This way, they will not unknowingly grant access to hackers and the company can reduce the risk of getting hacked. Humans are susceptible to social engineering and even bribes or extortion by criminal groups.
What are some of the most dangerous cybersecurity threats nowadays that, unfortunately, are easily overlooked?
With Covid-19, we’ve experienced a huge increase in sophisticated phishing campaigns that are completely relying on the human factor. Hence, the human factor remains to be the most dangerous cybersecurity threat nowadays. Employees can grant access to hackers unknowingly or knowingly.
Hackers can trick employees into providing them with the information they need or engage in malicious content (such as malicious URLs, malware, viruses, etc.) with various types of phishing attacks and/or social engineering. On the other hand, employees can go rogue to get revenge on the company or make a profit by selling breached information.
Another threat is using outdated hardware and software. Software updates are usually designed to repair or fix bugs so that the software runs more smoothly. In some cases, these updates fix known security vulnerabilities/bugs. If hackers know of a security issue in software, they can exploit that weakness by writing code that targets the vulnerability and is perfect for injecting malware into the computer/network.
Then the malware can steal data, allow the hacker to gain control over the computer, and encrypt the files. If a company uses outdated operating systems, anti-malware or anti-virus programs, applications, or tools for their operations, the company won’t have an adequate defense mechanism, as hackers know very well how to bypass weak defenses and evade detection.
In your opinion, what are the most common myths and misconceptions that people tend to have surrounding malware?
With few exceptions, there are generally two types of organizations: those that have been hacked and those that do not yet know they’ve been hacked. Here are some of the typical myths and misconceptions people tend to have:
- “I cannot be hacked! I am 100% protected from cybercriminals”.
- “I don’t need an AntiVirus,” or “I have enough cybersecurity measures” – we can tell from our experience, that the more protection you have the better! In other words, there is no cybersecurity solution that is perfect and hence second opinions should be considered as well.
- “Hackers don’t target small or medium-sized businesses” – is one of the most common myths. Most small and medium-sized businesses think they are too small and do not have enough information to attract the attention of hackers. On the contrary, small or medium-sized businesses are perfect targets for hackers because these companies often lack advanced security software and skilled security teams.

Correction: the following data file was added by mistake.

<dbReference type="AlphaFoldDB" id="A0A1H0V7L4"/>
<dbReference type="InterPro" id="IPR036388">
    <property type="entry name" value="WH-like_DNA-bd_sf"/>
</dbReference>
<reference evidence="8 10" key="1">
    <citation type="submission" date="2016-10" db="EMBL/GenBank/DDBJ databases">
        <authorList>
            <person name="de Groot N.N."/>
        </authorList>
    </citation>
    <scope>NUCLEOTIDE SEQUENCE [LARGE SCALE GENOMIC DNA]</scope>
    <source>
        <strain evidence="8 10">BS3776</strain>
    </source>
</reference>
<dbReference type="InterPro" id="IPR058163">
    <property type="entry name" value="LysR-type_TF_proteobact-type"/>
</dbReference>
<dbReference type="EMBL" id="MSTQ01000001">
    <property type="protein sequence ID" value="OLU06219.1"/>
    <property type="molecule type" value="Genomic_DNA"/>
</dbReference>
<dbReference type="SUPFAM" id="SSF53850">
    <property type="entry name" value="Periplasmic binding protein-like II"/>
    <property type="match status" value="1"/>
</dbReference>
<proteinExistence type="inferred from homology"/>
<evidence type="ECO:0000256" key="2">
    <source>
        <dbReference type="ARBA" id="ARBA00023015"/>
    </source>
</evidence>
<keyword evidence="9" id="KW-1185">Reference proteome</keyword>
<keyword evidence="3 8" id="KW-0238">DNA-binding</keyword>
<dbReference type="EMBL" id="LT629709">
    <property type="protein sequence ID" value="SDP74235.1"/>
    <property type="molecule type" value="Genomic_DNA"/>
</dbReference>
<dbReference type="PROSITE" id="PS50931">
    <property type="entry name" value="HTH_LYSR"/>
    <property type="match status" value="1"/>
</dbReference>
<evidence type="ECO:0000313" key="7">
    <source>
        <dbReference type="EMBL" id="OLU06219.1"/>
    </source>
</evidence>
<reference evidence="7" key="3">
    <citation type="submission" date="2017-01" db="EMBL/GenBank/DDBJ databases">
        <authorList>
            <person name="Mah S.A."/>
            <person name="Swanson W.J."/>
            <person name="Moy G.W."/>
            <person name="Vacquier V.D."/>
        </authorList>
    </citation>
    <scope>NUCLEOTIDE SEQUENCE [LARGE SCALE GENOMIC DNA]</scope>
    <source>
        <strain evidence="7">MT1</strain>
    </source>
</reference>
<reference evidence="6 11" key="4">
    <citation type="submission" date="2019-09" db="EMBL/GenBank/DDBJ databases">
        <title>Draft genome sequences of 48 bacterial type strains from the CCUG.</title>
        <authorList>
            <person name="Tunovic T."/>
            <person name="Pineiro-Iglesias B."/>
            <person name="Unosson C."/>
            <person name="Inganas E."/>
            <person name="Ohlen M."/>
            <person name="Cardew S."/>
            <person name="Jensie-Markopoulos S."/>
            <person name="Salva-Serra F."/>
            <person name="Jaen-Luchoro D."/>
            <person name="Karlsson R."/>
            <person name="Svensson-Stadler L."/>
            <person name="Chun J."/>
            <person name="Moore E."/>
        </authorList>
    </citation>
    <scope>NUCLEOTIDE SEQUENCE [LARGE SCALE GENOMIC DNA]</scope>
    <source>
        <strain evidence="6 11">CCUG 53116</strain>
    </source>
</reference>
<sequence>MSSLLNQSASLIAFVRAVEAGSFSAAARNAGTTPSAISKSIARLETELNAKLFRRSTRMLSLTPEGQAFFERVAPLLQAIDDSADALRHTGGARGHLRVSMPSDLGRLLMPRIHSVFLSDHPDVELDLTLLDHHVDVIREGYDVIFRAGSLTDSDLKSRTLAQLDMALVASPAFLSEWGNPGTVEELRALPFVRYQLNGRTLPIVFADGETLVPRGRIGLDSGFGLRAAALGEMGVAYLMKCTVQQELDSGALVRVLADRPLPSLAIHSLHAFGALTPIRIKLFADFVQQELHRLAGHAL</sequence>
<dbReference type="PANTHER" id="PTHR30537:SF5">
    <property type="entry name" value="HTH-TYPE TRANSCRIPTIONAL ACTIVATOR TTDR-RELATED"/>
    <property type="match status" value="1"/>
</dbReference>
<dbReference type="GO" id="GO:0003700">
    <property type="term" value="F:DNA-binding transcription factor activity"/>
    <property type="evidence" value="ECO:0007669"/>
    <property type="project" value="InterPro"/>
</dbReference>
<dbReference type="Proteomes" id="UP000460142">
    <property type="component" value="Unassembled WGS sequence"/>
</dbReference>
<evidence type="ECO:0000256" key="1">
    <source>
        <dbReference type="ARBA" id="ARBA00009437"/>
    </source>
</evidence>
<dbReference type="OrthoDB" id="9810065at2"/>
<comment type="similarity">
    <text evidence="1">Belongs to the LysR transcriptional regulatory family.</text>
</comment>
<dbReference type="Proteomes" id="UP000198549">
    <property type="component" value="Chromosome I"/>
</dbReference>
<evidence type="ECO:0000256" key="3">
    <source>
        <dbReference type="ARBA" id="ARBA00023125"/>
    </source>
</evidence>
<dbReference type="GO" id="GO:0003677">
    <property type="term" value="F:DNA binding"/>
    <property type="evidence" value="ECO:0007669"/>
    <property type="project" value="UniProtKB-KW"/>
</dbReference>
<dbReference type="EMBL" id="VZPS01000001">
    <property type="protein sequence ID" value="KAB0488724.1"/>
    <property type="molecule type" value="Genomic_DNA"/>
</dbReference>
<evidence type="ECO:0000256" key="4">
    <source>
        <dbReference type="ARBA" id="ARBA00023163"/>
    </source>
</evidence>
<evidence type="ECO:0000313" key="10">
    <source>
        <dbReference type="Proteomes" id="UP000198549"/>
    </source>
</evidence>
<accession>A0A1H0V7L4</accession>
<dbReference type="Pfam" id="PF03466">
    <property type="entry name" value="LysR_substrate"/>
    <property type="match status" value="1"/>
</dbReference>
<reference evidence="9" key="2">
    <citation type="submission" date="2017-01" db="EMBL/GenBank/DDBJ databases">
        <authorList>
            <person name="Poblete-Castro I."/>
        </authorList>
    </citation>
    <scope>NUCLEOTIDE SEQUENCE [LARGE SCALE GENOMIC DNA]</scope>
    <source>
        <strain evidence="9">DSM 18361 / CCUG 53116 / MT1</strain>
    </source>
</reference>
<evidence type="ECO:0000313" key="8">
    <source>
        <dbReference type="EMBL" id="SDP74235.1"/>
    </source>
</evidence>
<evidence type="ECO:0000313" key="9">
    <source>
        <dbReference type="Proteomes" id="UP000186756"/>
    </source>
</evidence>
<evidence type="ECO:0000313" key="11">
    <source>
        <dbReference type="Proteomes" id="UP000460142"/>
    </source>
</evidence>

- “Cyber threats only come from external actors”. While external threats should be a concern for the organization, insider threats are just as dangerous and more likely to occur.
- “We have never experienced a cyberattack, so we will not get hacked”. Every company has the possibility of being affected by a security breach or cyber-attack at some point. Therefore, when it happens, every company needs to act in time to perform the incident response plan to prevent further damage and reduce the impact on the business.
- “We are too unimportant for hackers to be attacked”. User data has turned out to be a very profitable asset for online eCommerce. At the very least your hardware can be a part of BOTNET that can pawn in the botnet attack.
Are there any early signs that indicate that there is malware or viruses hiding in the company network?
- Slow running computer
- Regularly crashing computer
- Annoying ads or repeated system error messages
- Disabled antivirus or antimalware solution without the user’s input
- Unfamiliar icons or suspicious shortcut files on the desktop
- Increased Internet traffic
- Inaccessible control panel
- Unremovable software
- Suspicious unusual running process or behavior of your device
And finally, what’s next for Watchdog?
Despite being present in the cybersecurity sector for quite some time we feel that we’re just at the beginning of our journey. In August 2022 we released yet another product of our own: Watchdog Anti-Virus. It is a rudimentary anti-virus solution and our goal is to improve the product by having additional features that will improve the protection of the end-users.
Our focus will be on cyber security improvement for the well-being of end users nevertheless whether they are just regular users, small-business or enterprises. The next steps will be the implementation of various techniques and feature development that will push us toward the goal of helping end-users get better cybersecurity protection. And we invite all other cybersecurity evangelists to contribute to Watchdog’s journey.